I decided to live at home during my entire time in college. It was a choice that I thought about extensively before making my decision. I ended up being extremely happy with my choice to stay at home, for a couple of reasons.
The first, most obvious reason was money. I wasn’t eligible for much in the way of financial aid, and I was going to a public university that had a relatively low cost in the first place. The average cost for room and board at my school was a little over $8,000 per year, nearly as much as the tuition! Being cooped up in a tiny dorm and possibly having to share a room with a stranger didn’t appeal to me and definitely did not sound like $8,000 worth of fun. I cut the cost of school almost in half just by staying home.
Some say that living in a dorm is part of the “college experience,” but my friends who lived in dorms didn’t really like it. They liked being away from the house or being on their own, but none of them actually liked the dorm itself. At home, I got to enjoy my own room, my own bed, stable internet, and a bathroom that I didn’t have to share with strangers. Home-cooked meals, being around pets, and privacy were other enticing reasons to stay at home.
Being around my parents was definitely difficult at times, but even though sometimes I wished I was somewhere else, the same could be said of my friends. I heard horror stories of rowdy roommates, roommates who ate all of the groceries, ones who stayed up all night making noise, and much worse. I preferred to stick at home, where I knew the ins and outs of who I was living with, rather than chance it on someone I didn’t know. As far as the rest of the college experience, living less than 20 minutes from campus still allowed me to travel to school for any clubs and extracurricular activities I wanted to participate in.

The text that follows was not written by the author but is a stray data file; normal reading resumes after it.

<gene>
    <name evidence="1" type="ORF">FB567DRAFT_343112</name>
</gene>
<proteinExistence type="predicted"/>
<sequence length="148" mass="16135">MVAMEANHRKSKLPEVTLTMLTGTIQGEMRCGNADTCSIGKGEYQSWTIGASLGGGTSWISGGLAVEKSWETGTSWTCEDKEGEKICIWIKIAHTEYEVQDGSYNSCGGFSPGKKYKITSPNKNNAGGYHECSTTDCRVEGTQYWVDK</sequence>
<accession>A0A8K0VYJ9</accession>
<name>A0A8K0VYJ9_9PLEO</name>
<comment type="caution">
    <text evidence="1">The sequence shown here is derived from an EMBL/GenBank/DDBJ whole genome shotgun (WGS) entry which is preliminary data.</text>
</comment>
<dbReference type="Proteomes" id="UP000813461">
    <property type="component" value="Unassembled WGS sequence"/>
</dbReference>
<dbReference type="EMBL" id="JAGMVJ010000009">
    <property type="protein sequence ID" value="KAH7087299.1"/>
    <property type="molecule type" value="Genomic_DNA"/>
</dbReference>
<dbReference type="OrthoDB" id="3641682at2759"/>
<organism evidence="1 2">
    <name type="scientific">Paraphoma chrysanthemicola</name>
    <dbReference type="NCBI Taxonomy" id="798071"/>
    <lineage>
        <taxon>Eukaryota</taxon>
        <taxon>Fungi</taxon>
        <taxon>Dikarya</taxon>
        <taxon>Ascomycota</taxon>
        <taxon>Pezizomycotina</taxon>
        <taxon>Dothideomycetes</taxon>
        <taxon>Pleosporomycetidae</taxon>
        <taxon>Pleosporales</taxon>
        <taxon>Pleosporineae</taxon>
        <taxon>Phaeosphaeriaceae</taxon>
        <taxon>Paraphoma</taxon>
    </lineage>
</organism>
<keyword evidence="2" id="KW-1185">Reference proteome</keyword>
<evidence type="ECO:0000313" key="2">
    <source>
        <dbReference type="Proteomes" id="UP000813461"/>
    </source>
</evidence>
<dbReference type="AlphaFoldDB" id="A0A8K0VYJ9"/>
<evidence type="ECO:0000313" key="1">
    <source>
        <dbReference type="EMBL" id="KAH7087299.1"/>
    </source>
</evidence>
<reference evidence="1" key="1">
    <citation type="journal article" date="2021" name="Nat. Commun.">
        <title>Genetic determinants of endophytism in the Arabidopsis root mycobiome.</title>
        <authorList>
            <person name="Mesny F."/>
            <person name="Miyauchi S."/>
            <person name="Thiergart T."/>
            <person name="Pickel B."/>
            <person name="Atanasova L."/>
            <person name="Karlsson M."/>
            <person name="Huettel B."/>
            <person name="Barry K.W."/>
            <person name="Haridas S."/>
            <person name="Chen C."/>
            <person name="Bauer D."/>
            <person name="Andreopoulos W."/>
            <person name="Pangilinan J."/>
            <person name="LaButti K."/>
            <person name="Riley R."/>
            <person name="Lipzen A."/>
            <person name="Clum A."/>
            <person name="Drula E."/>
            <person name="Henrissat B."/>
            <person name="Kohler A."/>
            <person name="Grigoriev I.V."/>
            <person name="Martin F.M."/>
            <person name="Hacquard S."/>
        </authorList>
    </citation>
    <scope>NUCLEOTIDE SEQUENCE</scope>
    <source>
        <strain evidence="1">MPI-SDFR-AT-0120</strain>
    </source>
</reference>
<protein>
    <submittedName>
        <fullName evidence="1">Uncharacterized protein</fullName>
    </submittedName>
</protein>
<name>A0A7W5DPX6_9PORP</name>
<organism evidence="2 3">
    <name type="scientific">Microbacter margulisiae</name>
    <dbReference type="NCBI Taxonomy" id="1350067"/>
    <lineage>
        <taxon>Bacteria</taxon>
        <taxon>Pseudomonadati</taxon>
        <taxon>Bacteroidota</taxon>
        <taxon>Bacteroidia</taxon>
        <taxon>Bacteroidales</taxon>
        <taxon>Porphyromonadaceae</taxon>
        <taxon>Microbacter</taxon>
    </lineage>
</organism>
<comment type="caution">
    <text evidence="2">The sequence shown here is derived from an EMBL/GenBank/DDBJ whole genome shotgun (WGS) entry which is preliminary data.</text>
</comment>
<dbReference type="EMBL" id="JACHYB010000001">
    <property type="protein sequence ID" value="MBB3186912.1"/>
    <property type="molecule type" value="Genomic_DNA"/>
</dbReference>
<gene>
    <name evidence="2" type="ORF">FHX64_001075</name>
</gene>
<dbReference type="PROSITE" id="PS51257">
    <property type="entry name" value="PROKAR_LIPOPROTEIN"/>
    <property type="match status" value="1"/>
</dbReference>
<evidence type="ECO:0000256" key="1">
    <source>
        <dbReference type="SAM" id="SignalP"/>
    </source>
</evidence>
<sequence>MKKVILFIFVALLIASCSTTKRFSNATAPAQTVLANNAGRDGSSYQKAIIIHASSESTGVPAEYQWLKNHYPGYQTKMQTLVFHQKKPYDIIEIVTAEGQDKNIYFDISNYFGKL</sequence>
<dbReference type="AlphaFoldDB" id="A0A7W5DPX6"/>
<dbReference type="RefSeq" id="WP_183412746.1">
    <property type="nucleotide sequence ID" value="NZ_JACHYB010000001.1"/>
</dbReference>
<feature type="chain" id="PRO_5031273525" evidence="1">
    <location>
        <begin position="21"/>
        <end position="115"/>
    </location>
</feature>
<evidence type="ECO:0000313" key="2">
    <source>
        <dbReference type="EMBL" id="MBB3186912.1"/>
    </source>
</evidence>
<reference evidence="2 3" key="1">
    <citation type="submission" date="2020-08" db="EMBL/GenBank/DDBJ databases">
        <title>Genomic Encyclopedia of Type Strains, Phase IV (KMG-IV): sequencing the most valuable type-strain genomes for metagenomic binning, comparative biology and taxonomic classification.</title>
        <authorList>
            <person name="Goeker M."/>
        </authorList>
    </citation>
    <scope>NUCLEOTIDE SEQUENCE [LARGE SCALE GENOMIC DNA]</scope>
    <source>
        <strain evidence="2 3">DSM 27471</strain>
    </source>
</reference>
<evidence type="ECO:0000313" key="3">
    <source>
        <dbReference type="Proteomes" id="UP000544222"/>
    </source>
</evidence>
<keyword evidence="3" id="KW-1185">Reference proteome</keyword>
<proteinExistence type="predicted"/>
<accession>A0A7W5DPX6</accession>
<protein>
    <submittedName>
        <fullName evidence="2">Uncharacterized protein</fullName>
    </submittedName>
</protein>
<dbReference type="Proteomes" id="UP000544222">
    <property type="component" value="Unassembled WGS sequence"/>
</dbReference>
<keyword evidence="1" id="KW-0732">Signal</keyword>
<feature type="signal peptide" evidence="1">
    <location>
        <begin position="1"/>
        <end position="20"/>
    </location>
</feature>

There were some downsides to living off campus, or being a commuter, as they called us. Finding parking and the possibility of being late were recurring issues. If I got out the door late or hit traffic, there was a very real chance I wouldn’t make it to class on time. Most of the time teachers were relatively understanding, but I also had my fair share of teachers who were adamant against tardiness, and it cost me some points off of my grades. There was also a stigma surrounding students who still lived with their parents. Sometimes I felt that people thought less of me for not being as “independent” or “adult.” For me, saving that $8,000 dollars a year was a more mature decision than living in a dorm just to get away from my parents.
As a result of saving money throughout college, I not only graduated with almost no college debt, I was also able to save my money for other things I wanted. For example, I purchased a motorcycle in addition to the car I already had. This purchase helped me build my credit while I was going to school, and I had a blast doing it!
Living at home while in college may sound dreadful. I’ll admit it can have its downsides, but in the long-run, it could be the right choice for you. I saved over $35,000 during the course of my college career and had all the comforts of living in my own home. That is something I will never regret.